There is good reason to believe that a much shorter and simpler procedure would be feasible. In 1999, a study was published comparing diagnostic accuracy of the ADI with a 40-item screening questionnaire. The accuracy of the questionnaire was as good as the interview. My impression is that this finding did not lead to rejoicing at the prospect of a shorter diagnostic procedure, but rather alarm that diagnosis could be reduced to a trivial box-checking exercise. While I have some sympathy with that view, I feel these results should have made the researchers pause to consider whether a much shorter and more efficient approach to diagnosis might be feasible.
But the problems get worse. As Jon Brock recently pointed out on his blog, Kanner’s view of autism as a distinct syndrome is no longer accepted. It’s clear that autism symptoms can occur in milder form, and that they do not necessarily all go together. The broader term ‘Autism Spectrum Disorder’ (ASD) is nowadays used to encompass these cases. The schematic illustration in Figure 1 illustrates the diagnostic problem: one has to decide where to place boundaries on the figure to distinguish ASD from normality, when in reality, all three domains of the autism triad of symptoms shade into normality, with no sharp cutoffs. The ADI-R algorithm specifies whether or not you have autism, and does not give cutoffs for milder forms of ASD. The ADOS-G does have cutoffs for milder forms, but is inappropriate for detailed assessment of repetitive behaviours/restricted interests, so it is not watertight. This means that, when it comes to diagnosis of ASD, a great deal is left to clinician’s judgements. These, rather, than algorithm scores, are used to arrive at diagnoses.
My own recommendation is for a two-step procedure. The first step would involve a much briefer version of the ADI-R, which would be designed to pick up clear-cut cases of autism that everyone would agree on and distinguish them from clearly non-autistic cases. It’s an empirical question, but I suspect that if we were to do a stepwise discriminant analysis to identify a minimum set of diagnostic items, this would be considerably shorter than the current set used in ADI-R. The interview may then need redesigning so that it still flows fluently and follows a logical course, but this should not be impossible. In clinical settings, those identified might require further direct assessment to confirm diagnosis and identify specific needs, but this would not be necessary for determining who should be included in a research study. This would leave a group of children in whom autism was suspected but not confirmed. The question here is whether we will ever arrive at a diagnostic procedure that will clearly separate such children into ASD and non-ASD. I was involved in a study with just such a group of ‘marginal’ cases a few years ago, where we administered ADI-R and ADOS-G. The results were all over the place: some children looked autistic on ADI-R and not on ADOS-G and others showed the opposite pattern. Some had evidence of marked change in behaviour between preschool and school-age years. When I asked an autism expert how such cases should be categorised, he suggested I get an expert clinical opinion. Yet expert clinical opinion is not seen as adequate by many journal editors! And there is documented evidence that even experienced clinicians will disagree in cases where the child has a confusing pattern of symptoms, and that expert diagnoses are not stable over time. My suggestion is that in our current state of knowledge it makes no sense to try and get reliable cutoffs for identifying ASD. Instead we should aim to assess the nature and degree of impairments in different domains. Assessments such as the 3Di or Social Responsiveness Scale, which treat autistic features as dimensions rather than all-or-none symptoms, seem better suited to this task than the existing gold standards.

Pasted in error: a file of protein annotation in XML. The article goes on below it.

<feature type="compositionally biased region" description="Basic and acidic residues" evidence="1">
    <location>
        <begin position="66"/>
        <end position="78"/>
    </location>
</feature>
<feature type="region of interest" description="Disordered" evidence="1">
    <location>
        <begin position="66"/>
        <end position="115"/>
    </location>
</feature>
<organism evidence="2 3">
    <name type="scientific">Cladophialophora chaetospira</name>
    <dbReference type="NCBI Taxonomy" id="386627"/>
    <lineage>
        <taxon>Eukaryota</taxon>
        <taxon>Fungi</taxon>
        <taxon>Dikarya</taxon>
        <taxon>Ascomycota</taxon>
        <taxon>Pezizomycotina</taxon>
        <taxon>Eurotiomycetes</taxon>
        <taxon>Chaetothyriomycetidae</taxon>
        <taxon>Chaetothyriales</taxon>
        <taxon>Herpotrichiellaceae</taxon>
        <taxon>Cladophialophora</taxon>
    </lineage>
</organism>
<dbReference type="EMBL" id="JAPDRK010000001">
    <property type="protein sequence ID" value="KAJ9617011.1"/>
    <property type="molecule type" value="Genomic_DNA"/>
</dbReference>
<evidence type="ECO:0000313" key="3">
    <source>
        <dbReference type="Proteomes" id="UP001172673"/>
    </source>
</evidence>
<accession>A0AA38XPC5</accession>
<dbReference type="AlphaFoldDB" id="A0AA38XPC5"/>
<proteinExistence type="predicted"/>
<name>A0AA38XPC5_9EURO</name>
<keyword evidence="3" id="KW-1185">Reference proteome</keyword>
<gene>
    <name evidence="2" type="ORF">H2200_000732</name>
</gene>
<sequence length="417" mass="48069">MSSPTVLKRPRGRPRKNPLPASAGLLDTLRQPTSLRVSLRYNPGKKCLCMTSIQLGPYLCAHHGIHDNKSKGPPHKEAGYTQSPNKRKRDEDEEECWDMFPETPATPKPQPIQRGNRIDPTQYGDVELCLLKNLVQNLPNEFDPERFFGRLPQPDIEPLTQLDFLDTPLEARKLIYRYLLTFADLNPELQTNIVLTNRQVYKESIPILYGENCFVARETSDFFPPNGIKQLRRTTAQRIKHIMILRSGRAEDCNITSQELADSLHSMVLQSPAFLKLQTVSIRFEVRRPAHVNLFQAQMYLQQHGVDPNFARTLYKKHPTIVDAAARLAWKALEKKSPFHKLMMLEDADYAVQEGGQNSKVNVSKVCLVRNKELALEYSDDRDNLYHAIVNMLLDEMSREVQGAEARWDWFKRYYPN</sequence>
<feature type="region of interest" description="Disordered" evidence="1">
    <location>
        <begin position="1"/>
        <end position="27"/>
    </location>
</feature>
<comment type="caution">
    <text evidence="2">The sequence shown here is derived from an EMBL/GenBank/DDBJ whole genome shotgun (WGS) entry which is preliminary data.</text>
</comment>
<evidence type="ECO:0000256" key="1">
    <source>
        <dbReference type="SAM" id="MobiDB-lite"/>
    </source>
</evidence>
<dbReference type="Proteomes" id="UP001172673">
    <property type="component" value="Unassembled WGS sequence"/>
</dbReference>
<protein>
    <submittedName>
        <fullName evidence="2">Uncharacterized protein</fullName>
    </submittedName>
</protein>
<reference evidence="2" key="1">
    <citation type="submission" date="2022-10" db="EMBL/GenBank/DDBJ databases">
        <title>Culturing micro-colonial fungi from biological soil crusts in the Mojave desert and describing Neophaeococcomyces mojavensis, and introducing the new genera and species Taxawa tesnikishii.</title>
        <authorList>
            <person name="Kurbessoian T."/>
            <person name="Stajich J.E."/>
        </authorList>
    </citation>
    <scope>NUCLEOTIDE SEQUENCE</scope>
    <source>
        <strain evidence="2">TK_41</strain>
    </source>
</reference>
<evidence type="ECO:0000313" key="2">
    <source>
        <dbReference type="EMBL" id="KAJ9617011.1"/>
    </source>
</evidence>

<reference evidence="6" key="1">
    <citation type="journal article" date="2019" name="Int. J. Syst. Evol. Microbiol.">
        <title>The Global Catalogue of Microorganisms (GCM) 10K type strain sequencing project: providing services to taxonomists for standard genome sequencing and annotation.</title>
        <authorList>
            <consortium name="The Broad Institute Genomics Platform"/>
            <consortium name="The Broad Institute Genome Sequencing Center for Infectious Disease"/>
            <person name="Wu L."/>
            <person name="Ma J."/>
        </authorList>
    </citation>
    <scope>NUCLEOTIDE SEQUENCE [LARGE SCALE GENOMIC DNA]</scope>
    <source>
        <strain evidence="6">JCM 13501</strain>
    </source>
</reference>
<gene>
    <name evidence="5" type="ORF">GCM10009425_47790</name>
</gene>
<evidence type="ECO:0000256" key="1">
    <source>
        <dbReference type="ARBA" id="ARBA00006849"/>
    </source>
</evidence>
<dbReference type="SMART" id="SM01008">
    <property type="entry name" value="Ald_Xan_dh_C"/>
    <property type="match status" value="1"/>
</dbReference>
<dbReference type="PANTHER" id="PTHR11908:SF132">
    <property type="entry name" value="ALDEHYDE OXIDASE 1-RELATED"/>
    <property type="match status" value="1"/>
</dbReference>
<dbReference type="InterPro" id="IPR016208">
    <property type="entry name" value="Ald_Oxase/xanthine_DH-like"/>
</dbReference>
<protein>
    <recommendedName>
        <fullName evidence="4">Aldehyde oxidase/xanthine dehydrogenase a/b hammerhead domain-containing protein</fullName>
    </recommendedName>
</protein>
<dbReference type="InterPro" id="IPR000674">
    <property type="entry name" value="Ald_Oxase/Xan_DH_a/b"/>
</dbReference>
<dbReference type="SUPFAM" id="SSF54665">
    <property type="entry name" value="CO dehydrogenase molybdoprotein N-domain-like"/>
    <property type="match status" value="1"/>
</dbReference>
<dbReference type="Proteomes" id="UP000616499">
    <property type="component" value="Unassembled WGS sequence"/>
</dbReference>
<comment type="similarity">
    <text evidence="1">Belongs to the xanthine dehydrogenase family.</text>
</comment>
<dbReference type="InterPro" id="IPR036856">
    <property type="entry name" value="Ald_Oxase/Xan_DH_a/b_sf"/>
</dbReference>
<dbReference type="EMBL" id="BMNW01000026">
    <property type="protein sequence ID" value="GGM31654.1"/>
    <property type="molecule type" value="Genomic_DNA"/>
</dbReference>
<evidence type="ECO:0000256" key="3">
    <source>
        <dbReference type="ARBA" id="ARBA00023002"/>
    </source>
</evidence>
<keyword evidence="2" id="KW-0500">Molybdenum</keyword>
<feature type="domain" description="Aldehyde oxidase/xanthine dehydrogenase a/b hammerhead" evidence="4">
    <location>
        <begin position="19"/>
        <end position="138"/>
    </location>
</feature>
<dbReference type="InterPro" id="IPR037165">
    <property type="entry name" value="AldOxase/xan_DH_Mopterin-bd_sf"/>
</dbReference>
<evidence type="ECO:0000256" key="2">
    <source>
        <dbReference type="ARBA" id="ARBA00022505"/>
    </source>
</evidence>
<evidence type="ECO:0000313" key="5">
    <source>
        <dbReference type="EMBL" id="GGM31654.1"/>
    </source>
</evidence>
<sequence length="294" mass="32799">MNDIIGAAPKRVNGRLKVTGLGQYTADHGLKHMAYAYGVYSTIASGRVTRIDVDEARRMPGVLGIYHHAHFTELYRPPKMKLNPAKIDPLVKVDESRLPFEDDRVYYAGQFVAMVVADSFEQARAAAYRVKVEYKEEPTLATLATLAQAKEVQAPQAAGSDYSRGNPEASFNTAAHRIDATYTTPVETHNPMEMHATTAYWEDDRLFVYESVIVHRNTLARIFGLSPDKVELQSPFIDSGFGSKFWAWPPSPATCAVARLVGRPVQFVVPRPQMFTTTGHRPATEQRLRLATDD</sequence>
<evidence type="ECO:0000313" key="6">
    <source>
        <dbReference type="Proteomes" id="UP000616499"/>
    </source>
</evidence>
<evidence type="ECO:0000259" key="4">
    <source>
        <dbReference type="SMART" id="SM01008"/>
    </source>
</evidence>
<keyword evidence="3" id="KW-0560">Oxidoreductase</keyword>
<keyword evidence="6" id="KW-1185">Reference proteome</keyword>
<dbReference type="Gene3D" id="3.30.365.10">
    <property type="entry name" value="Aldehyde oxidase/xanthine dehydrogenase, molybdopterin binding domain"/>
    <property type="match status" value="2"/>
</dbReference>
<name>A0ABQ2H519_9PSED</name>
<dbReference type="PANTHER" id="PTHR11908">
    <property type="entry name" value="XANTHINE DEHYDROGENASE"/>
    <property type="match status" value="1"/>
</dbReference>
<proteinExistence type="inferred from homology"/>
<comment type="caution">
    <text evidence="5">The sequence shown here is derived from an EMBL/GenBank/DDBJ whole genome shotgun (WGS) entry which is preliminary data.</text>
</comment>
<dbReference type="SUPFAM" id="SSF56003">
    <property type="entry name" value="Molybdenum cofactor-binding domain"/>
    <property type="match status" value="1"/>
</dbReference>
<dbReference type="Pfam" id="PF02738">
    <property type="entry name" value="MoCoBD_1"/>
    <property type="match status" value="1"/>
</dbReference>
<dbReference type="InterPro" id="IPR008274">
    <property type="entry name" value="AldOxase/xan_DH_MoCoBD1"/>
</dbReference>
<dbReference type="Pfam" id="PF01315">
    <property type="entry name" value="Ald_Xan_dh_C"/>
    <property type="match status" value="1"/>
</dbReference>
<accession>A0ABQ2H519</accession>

Finally, I must emphasise that, although I think the ADI-R and ADOS-G are not optimal for diagnosing ASD for research purposes, they nevertheless have value. They distill a great deal of clinical wisdom in the assessment process, and are cleverly crafted to pinpoint the key features of autism. Anyone who undergoes training in their use will come away with a far greater understanding of autism than they had when they started. However, these instruments are not well suited for addressing the NIH aim of “accelerating scientific discovery”. In research contexts they have the opposite effect, by making researchers go through an unnecessarily long and complex diagnostic process which does not yield suitable quantitative results for assessing the dimensional aspect of ASD.
Rondeau E, Klein LS, Masse A, Bodeau N, Cohen D, & Guilé JM (2010). Is Pervasive Developmental Disorder Not Otherwise Specified Less Stable Than Autistic Disorder? A Meta-Analysis. Journal of autism and developmental disorders PMID: 21153874